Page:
July rainfall almost 3x more than normal

On 14 July, it rained more in 12 hours than the average for the entire month of July over the past 30 years Photo: Matic Zorman / Maison Moderne

On 14 July, it rained more in 12 hours than the average for the entire month of July over the past 30 years Photo: Matic Zorman / Maison Moderne

One hundred and eighty-eight litres of water per square metre: this is what fell on Luxembourg during the month of July, according to Meteolux figures. In contrast, the July average over the last three decades was only 71.5 l/m².

Expressed as a percentage, this July had 260% more rain than the average July since 1991. It didn’t set the record, however: “In fact, it was the second wettest since records began in 1947," explains Luca Mathias, meteorologist at Meteolux. The record is held by the year 2000 with 197.2 l/m².

42% of the month’s precipitation in 24 hours

The difference, as can be seen in the graph in the above tweet, is that July was mainly plagued by the torrential rain that fell in the space of a few hours on 14 July, which caused extensive flooding and damage. Forty-two percent of the total rainfall for the month (79.4 L/m²) fell in under 24 hours. This beats the records for 12-hour (74.2 L/m²) and 24-hour (79.4 L/m²) rainfall. It therefore rained more in 12 hours on that day than the average for an entire month of July over the last 30 years!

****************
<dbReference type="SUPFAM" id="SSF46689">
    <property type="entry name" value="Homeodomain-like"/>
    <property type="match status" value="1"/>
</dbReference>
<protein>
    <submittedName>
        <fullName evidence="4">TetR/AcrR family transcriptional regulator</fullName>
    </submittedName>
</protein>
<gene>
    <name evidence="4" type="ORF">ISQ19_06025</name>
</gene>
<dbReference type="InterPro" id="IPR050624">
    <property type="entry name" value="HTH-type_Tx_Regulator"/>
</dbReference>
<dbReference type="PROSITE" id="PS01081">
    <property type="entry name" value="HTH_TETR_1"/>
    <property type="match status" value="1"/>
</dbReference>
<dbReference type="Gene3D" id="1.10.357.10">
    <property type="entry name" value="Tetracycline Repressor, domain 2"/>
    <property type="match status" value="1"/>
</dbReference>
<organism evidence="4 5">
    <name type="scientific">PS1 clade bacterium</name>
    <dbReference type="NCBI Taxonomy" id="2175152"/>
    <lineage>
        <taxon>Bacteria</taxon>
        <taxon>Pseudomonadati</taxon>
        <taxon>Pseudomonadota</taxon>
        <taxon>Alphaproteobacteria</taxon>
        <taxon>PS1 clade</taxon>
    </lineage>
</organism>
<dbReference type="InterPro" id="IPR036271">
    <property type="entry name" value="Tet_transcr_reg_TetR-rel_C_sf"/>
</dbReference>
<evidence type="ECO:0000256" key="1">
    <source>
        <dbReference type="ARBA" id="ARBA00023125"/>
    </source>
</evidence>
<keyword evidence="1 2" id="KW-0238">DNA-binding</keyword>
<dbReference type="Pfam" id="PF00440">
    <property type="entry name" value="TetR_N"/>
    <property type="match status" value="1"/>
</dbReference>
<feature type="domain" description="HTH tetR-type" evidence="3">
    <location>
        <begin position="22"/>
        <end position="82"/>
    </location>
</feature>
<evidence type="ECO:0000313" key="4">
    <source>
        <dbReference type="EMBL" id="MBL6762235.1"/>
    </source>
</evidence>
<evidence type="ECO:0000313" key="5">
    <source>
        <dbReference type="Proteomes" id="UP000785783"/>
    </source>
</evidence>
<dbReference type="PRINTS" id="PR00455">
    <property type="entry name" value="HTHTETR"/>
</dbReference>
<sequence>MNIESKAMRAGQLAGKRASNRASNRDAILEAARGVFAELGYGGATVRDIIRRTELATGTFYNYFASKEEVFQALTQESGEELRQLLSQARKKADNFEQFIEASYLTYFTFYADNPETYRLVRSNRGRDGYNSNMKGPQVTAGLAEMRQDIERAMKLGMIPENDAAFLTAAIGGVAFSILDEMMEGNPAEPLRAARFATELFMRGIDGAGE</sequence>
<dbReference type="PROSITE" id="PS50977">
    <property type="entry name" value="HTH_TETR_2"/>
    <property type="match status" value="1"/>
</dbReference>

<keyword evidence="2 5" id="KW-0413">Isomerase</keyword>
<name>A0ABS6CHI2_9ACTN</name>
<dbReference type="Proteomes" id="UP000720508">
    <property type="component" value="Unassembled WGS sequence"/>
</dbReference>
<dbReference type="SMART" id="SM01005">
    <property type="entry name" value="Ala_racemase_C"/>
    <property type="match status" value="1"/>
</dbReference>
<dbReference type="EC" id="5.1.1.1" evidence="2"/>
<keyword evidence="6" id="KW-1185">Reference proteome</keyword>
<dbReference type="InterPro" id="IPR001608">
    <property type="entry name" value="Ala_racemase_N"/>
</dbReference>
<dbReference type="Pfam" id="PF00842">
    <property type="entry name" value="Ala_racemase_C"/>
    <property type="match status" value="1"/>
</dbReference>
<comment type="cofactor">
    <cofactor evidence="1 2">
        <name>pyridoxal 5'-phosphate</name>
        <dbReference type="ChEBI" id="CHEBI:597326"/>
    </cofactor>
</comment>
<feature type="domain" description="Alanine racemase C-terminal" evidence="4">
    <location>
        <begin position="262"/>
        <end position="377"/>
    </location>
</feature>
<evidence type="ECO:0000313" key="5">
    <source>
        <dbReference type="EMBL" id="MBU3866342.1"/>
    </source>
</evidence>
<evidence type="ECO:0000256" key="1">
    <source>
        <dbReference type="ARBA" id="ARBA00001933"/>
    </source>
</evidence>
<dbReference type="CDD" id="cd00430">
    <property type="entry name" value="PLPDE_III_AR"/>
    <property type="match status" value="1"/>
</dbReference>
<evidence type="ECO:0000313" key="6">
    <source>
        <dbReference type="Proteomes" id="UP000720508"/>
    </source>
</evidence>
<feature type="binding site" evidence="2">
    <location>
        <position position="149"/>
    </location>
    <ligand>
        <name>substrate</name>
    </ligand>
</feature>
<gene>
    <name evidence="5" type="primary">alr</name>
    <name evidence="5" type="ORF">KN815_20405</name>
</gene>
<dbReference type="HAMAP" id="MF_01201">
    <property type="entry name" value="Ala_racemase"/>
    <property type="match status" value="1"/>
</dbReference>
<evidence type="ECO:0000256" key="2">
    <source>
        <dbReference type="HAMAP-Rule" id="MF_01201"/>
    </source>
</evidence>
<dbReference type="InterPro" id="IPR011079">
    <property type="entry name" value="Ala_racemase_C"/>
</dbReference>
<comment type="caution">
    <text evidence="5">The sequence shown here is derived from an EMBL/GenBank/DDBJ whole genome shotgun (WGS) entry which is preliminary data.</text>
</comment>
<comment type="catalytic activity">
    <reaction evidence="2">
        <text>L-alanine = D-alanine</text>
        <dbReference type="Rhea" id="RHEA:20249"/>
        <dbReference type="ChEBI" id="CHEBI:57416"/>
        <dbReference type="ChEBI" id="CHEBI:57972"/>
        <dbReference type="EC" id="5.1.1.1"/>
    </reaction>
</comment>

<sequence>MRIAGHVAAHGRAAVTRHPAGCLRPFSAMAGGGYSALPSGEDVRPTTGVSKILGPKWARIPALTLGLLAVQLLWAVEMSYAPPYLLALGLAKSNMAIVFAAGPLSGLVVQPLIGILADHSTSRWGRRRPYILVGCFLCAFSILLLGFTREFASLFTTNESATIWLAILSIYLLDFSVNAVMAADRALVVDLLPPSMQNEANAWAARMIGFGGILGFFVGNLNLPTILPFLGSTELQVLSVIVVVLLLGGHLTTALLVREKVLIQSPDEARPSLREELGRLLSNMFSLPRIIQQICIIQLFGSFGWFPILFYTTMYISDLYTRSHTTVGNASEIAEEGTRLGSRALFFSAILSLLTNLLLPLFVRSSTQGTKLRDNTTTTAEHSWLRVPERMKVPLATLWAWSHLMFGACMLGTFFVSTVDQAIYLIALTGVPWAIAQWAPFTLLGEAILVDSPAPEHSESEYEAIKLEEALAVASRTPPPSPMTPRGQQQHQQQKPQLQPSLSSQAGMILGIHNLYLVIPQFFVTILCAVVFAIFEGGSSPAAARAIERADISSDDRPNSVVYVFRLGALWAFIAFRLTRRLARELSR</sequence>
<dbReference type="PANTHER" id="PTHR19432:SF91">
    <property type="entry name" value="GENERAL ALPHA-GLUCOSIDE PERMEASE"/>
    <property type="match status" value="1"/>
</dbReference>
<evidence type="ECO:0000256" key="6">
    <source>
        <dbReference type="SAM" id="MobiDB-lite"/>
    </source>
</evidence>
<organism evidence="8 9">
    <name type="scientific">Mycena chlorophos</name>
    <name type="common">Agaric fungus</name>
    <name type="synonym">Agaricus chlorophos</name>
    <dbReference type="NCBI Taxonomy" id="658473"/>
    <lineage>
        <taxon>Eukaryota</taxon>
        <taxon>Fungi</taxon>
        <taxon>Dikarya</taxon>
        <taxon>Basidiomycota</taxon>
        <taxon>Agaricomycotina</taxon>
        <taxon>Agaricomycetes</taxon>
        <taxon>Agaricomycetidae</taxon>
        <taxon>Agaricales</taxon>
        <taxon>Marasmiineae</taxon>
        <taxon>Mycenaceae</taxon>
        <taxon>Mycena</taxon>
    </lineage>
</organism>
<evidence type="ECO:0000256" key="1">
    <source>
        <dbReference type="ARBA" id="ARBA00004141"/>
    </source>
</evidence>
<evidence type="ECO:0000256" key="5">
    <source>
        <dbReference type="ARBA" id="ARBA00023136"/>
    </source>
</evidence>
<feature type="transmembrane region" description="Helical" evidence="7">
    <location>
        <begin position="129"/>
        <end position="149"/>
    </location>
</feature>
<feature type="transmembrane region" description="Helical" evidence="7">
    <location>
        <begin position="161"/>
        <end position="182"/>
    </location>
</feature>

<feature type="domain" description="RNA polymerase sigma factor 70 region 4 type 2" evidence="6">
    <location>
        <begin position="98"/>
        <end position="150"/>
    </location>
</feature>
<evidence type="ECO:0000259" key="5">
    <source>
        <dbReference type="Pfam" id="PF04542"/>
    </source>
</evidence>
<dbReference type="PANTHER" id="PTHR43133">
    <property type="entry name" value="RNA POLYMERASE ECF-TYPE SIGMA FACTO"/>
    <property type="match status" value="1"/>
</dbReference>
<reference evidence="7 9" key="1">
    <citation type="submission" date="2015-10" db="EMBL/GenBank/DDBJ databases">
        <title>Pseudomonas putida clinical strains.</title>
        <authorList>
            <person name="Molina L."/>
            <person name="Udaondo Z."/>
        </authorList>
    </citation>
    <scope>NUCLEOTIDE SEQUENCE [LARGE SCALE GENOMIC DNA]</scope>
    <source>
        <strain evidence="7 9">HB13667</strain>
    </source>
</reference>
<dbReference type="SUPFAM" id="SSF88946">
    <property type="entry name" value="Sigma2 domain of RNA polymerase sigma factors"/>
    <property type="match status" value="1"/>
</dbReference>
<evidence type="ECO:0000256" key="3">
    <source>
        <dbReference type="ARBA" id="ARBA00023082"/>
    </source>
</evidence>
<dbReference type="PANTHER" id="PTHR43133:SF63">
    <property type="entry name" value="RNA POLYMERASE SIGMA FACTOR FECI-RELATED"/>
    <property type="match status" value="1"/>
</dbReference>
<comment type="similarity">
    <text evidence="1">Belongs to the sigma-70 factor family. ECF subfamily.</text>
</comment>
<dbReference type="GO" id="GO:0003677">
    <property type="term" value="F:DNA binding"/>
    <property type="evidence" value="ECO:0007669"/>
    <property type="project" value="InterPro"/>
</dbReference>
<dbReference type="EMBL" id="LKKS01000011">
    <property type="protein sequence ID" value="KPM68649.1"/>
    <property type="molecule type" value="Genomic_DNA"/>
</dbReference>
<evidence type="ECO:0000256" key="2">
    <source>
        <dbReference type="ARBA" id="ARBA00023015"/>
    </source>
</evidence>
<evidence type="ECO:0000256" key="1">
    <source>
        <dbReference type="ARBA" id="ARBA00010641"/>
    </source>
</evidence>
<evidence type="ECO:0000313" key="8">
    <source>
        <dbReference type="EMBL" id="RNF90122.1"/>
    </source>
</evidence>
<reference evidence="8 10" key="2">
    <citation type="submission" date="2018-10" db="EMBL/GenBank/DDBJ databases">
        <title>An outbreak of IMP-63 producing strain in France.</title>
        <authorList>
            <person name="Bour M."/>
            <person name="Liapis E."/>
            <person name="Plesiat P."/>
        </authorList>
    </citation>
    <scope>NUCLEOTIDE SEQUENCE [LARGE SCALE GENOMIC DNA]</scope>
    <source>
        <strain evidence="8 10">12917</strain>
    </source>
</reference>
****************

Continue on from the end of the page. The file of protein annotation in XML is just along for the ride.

All of these figures were taken at the Findel airport. “They are therefore not representative of what happened in the whole country. But they do give an idea,” says Mathias.

However, some places in the country were even more heavily soaked than Findel. “This is shown by the statistics of the Administration of Technical Agricultural Services, which has dozens of stations throughout Luxembourg.”

Other figures published in the Meteolux monthly summary also show that it was cooler than usual.

“With a monthly average temperature of 17.2°C, July 2021 was 1.5°C below the normal temperature for the period 1991–2020 (18.7°C),” the meteorologist comments. “However, it is not unusual to have a July with a monthly average temperature of around 17°C. In the history of our station, the coldest July ever recorded was in 1954, with 13.8°C.”

Only three “summer” days

Notably, this year only three “summer” days (i.e. with maximum temperatures of 25°C or more) were recorded in July. “Whereas the long-term average for 1991–2021 is 12.8 days. And no hot or very hot days were observed.”

All this leads to a 21% deficit in sunshine compared to the 1991–2020 average: 203.6 hours versus a norm of 257.6 hours. “This is still a far cry from July 1980, the month with the lowest sunshine levels ever recorded at our station, with only 125.3 hours on the clock,” concludes Mathias.

This article was originally published in Paperjam. It has been translated and edited for Delano.